The Immigrant Next Door: Long-Term Contact, Generosity, and Prejudice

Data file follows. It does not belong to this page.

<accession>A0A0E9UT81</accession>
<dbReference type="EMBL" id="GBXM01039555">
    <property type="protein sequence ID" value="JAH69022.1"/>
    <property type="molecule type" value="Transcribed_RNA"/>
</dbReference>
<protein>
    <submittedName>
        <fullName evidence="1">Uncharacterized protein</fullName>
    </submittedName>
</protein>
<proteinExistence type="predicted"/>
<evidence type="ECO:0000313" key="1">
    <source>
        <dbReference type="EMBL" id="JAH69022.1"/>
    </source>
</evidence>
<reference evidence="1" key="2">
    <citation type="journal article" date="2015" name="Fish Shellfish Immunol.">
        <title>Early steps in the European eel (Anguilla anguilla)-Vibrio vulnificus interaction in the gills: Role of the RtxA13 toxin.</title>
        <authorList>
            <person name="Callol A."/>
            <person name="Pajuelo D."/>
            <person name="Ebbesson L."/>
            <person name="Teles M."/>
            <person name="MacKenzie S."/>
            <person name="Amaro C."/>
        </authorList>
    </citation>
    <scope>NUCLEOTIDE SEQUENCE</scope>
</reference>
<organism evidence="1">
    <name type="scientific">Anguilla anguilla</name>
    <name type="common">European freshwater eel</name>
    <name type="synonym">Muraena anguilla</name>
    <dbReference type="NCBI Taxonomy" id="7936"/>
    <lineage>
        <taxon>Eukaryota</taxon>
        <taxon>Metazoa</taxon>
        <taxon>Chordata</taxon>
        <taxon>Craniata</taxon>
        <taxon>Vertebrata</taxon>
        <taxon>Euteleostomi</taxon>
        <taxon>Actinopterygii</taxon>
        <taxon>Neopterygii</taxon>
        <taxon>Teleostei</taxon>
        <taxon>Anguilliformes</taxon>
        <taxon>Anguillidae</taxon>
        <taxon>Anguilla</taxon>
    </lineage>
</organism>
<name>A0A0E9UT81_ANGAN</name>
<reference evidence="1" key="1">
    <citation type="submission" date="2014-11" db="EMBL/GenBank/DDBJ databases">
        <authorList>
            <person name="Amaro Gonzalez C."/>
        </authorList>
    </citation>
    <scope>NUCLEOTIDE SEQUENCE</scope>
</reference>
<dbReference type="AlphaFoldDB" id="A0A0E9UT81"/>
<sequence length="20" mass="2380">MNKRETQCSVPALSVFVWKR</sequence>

We study how decades-long exposure to individuals of a given foreign descent shapes natives' attitudes and behavior toward that group. Using individualized donations data from large charitable organizations, we show that long-term exposure to a given foreign ancestry leads to more generous behavior specifically toward that group's ancestral country. To shed light on mechanisms, we focus on attitudes and behavior toward Arab-Muslims, combining several existing large-scale surveys, cross-county data on implicit prejudice, and a newly-collected national survey. We show that greater long-term exposure: (i) decreases both explicit and implicit prejudice against Arab-Muslims, (ii) reduces support for policies and political candidates hostile toward Arab-Muslims, (iii) leads to more personal contact with Arab-Muslim individuals, and (iv) increases knowledge of Arab-Muslims and Islam in general.